On 2 July 2010, COMP.ACT the European Action for Compensation for Trafficked Persons project by La Strada International and Anti-Slavery International was officially launched in Prague. The institutional support that COMP.ACT enjoys from the Council of Europe and the OSCE was emphasised during the launch with a key note speech by the OSCE High Representative on Trafficking, Maria Grazia Giammarinaro and a video message by Thorbjorn Jagland, the Secretary General of the Council of Europe.

Across Europe it is extremely rare for trafficked people to receive compensation because the mechanisms that are in place for redress are seldom used. Moreover, there are many barriers that discourage them from applying for compensation or obstacles that prevent trafficked people from receiving compensation.

The COMP.ACT project is an initiative in 14 European countries that combines practical work, such as research, test cases and the development of guidelines for professionals with international advocacy and campaigning for access to justice and right to redress for trafficked people. The European coalition consists of NGOs that offer direct assistance to trafficked people, the legal community, labour unions, migrant rights organisations and academics.
The partner countries include Austria, Belarus, Bosnia & Herzegovina, Bulgaria, Czech Republic, Germany, Ireland, Italy, Macedonia, Moldova, Poland, Spain, Ukraine and United Kingdom.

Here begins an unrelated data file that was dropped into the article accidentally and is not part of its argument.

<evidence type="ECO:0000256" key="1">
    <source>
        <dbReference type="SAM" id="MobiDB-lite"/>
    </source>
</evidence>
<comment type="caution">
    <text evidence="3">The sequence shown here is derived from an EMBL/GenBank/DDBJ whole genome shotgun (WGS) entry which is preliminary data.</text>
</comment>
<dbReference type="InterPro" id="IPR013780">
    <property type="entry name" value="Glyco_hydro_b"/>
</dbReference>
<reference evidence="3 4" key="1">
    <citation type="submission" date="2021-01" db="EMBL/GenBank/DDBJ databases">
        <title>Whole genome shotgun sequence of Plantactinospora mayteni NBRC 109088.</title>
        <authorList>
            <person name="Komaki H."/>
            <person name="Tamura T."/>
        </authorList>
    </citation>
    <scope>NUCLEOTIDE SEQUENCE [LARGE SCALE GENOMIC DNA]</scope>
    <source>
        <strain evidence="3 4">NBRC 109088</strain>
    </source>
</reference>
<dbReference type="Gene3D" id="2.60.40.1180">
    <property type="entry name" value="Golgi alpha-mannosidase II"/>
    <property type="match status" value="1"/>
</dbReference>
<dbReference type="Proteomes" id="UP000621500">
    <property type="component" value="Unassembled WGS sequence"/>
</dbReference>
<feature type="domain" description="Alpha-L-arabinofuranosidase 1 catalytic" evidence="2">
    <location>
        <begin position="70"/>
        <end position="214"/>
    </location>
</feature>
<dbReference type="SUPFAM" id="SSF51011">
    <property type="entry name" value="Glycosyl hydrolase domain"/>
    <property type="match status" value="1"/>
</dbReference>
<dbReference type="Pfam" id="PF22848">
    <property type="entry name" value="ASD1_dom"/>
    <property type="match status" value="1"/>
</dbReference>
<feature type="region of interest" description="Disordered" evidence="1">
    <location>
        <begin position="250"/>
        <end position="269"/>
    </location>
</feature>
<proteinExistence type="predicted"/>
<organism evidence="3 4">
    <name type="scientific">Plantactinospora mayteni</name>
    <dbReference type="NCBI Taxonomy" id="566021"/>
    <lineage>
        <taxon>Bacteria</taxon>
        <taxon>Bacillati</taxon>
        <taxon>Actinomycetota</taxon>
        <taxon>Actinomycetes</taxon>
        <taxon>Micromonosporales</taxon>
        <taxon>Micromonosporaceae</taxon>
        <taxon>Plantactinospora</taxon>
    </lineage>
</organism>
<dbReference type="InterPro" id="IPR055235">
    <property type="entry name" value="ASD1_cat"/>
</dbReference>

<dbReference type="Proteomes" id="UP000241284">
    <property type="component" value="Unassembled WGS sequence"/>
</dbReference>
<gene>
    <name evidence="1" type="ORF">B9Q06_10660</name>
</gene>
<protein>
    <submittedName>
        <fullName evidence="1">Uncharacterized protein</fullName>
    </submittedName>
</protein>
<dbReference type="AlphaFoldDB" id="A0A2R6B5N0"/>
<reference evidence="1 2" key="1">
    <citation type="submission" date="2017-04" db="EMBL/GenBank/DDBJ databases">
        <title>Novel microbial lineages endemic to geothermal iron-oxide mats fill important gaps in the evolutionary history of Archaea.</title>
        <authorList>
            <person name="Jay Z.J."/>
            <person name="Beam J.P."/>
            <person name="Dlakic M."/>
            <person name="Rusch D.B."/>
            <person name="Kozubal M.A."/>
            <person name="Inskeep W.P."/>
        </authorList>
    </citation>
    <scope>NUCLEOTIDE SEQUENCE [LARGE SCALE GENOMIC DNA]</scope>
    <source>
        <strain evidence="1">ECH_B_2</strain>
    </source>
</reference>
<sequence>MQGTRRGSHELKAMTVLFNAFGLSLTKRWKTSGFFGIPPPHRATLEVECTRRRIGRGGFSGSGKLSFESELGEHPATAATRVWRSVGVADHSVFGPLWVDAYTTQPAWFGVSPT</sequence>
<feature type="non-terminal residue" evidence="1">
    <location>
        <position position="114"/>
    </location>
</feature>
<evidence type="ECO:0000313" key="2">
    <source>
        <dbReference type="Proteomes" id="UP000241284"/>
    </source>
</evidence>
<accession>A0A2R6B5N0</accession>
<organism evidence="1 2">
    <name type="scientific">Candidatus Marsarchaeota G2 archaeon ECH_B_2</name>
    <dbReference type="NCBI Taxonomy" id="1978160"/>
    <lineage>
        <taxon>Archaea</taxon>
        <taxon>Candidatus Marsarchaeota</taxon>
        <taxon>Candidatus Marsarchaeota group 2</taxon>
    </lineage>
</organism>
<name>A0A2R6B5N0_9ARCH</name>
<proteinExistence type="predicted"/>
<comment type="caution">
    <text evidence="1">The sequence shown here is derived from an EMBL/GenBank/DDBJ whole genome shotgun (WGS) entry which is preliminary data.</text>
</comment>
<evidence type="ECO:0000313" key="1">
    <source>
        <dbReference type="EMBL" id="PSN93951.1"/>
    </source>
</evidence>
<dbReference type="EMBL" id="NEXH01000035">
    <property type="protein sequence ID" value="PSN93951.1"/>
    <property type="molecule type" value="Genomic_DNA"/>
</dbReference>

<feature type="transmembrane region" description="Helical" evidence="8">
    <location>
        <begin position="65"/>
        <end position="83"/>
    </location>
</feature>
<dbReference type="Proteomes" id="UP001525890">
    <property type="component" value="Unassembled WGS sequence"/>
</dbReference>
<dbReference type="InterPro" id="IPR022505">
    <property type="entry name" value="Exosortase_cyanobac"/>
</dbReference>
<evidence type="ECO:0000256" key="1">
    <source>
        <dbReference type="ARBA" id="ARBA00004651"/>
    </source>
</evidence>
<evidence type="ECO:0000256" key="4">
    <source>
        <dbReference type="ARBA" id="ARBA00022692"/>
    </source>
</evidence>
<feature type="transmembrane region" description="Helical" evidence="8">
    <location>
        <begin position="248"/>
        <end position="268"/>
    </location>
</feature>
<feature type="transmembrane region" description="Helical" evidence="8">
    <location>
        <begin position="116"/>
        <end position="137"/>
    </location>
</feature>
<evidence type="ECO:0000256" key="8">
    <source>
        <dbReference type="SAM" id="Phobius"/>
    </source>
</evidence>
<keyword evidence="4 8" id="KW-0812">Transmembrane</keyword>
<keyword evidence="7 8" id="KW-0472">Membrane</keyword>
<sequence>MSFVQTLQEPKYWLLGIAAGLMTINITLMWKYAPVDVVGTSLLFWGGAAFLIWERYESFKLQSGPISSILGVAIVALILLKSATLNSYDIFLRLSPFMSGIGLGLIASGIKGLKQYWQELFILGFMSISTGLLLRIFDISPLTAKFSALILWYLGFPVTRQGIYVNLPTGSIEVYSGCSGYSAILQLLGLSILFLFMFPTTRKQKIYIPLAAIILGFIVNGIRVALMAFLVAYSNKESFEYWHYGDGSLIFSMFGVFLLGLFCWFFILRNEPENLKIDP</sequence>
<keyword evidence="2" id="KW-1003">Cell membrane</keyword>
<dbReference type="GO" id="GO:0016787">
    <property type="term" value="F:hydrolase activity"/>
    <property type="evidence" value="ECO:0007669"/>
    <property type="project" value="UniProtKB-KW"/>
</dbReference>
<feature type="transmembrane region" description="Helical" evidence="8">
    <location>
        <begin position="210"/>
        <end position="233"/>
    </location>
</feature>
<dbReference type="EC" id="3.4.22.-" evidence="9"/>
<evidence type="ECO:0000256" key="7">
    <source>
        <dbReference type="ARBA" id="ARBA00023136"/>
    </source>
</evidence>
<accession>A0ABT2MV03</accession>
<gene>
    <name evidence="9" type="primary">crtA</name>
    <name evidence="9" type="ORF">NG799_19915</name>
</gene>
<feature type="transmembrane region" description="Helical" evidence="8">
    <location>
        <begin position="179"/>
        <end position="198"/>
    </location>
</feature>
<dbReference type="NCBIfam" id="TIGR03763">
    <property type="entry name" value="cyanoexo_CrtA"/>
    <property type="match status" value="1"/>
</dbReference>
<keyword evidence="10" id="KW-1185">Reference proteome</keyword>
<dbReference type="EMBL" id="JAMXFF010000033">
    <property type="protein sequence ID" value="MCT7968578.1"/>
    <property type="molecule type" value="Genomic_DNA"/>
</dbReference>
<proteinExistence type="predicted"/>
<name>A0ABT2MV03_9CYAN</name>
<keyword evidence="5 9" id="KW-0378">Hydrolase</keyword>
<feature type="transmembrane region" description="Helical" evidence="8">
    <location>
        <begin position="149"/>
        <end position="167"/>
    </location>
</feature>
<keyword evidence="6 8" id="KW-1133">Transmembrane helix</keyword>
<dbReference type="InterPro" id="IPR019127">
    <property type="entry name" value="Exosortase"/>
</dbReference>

Thorbjorn Jagland said: "Trafficking is one of the worst violations of basic human rights. The Council of Europe's Convention on Action against Trafficking in Human Beings is the first and only international treaty that explicitly recognises the right of victims of trafficking in human beings to be compensated for the damages suffered and the obligation of the States to guarantee this compensation in their internal law. I am therefore glad that the Council of Europe has lent its support to this important pan-European campaign on compensation for trafficked persons."

"Compensation plays an integral role in the empowerment of trafficked persons, enabling them to achieve their life objectives", said Dr. Maria Grazia Giammarinaro, OSCE Special Representative and Co-ordinator for Combating Trafficking in Human Beings. "All relevant action must be taken to ensure effective compensation, including legal counselling and representation throughout criminal and civil proceedings, and access to appropriate State compensation funds."

During the panel discussion, Baerbel Uhl, the president of the EU Group of Experts, marked the launch of COMP.ACT as a historical shift in paradigm, instead of treating trafficked persons as passive victims in need of rescue, they are now acknowledged as active claimants of their rights. ODIHR reaffirmed their commitment to the project through active support on research and test cases and UNODC showed a lot of interest in cooperation with the COMP.ACT partners to mainstream compensation into anti-trafficking policies.


Work without pay? Exploitation without compensation? Human trafficking and labour exploitation in Germany